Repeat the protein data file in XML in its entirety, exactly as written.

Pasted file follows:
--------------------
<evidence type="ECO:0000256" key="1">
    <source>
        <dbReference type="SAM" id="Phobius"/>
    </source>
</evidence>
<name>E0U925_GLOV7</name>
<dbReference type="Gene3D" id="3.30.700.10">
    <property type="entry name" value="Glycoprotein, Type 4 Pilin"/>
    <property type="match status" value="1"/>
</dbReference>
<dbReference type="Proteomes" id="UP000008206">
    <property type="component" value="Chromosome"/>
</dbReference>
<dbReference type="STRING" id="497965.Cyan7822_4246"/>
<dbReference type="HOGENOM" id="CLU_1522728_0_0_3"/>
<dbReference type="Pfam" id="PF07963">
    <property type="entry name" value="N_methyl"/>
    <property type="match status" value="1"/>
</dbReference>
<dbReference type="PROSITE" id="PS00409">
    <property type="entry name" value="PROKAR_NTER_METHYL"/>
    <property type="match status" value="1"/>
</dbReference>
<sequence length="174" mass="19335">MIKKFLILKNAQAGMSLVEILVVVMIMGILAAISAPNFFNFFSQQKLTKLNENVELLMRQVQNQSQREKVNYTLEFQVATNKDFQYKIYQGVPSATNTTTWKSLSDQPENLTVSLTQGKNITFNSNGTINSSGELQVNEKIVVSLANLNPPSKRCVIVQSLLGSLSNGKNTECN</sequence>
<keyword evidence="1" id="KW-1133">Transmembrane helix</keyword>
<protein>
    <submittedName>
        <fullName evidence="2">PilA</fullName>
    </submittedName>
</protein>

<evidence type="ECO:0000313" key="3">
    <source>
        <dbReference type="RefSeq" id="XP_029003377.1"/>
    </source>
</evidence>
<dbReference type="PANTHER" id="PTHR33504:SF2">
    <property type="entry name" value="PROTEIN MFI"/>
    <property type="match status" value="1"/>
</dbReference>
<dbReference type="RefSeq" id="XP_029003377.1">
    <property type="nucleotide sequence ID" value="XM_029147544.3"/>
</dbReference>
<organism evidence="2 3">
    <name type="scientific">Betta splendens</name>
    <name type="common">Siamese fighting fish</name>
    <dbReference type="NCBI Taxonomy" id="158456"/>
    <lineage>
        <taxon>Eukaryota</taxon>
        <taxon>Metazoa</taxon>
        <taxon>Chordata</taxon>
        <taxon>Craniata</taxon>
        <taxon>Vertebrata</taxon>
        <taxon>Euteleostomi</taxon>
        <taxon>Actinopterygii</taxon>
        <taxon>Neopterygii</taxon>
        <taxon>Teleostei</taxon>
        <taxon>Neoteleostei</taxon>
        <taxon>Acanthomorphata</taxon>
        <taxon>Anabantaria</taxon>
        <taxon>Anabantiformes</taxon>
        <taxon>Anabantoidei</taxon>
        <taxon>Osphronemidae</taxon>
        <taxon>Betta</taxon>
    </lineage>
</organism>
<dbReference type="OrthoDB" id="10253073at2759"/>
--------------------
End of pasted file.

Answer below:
<evidence type="ECO:0000256" key="1">
    <source>
        <dbReference type="SAM" id="Phobius"/>
    </source>
</evidence>
<name>E0U925_GLOV7</name>
<dbReference type="Gene3D" id="3.30.700.10">
    <property type="entry name" value="Glycoprotein, Type 4 Pilin"/>
    <property type="match status" value="1"/>
</dbReference>
<dbReference type="Proteomes" id="UP000008206">
    <property type="component" value="Chromosome"/>
</dbReference>
<dbReference type="STRING" id="497965.Cyan7822_4246"/>
<dbReference type="HOGENOM" id="CLU_1522728_0_0_3"/>
<dbReference type="Pfam" id="PF07963">
    <property type="entry name" value="N_methyl"/>
    <property type="match status" value="1"/>
</dbReference>
<dbReference type="PROSITE" id="PS00409">
    <property type="entry name" value="PROKAR_NTER_METHYL"/>
    <property type="match status" value="1"/>
</dbReference>
<sequence length="174" mass="19335">MIKKFLILKNAQAGMSLVEILVVVMIMGILAAISAPNFFNFFSQQKLTKLNENVELLMRQVQNQSQREKVNYTLEFQVATNKDFQYKIYQGVPSATNTTTWKSLSDQPENLTVSLTQGKNITFNSNGTINSSGELQVNEKIVVSLANLNPPSKRCVIVQSLLGSLSNGKNTECN</sequence>
<keyword evidence="1" id="KW-1133">Transmembrane helix</keyword>
<protein>
    <submittedName>
        <fullName evidence="2">PilA</fullName>
    </submittedName>
</protein>

<evidence type="ECO:0000313" key="3">
    <source>
        <dbReference type="RefSeq" id="XP_029003377.1"/>
    </source>
</evidence>
<dbReference type="PANTHER" id="PTHR33504:SF2">
    <property type="entry name" value="PROTEIN MFI"/>
    <property type="match status" value="1"/>
</dbReference>
<dbReference type="RefSeq" id="XP_029003377.1">
    <property type="nucleotide sequence ID" value="XM_029147544.3"/>
</dbReference>
<organism evidence="2 3">
    <name type="scientific">Betta splendens</name>
    <name type="common">Siamese fighting fish</name>
    <dbReference type="NCBI Taxonomy" id="158456"/>
    <lineage>
        <taxon>Eukaryota</taxon>
        <taxon>Metazoa</taxon>
        <taxon>Chordata</taxon>
        <taxon>Craniata</taxon>
        <taxon>Vertebrata</taxon>
        <taxon>Euteleostomi</taxon>
        <taxon>Actinopterygii</taxon>
        <taxon>Neopterygii</taxon>
        <taxon>Teleostei</taxon>
        <taxon>Neoteleostei</taxon>
        <taxon>Acanthomorphata</taxon>
        <taxon>Anabantaria</taxon>
        <taxon>Anabantiformes</taxon>
        <taxon>Anabantoidei</taxon>
        <taxon>Osphronemidae</taxon>
        <taxon>Betta</taxon>
    </lineage>
</organism>
<dbReference type="OrthoDB" id="10253073at2759"/>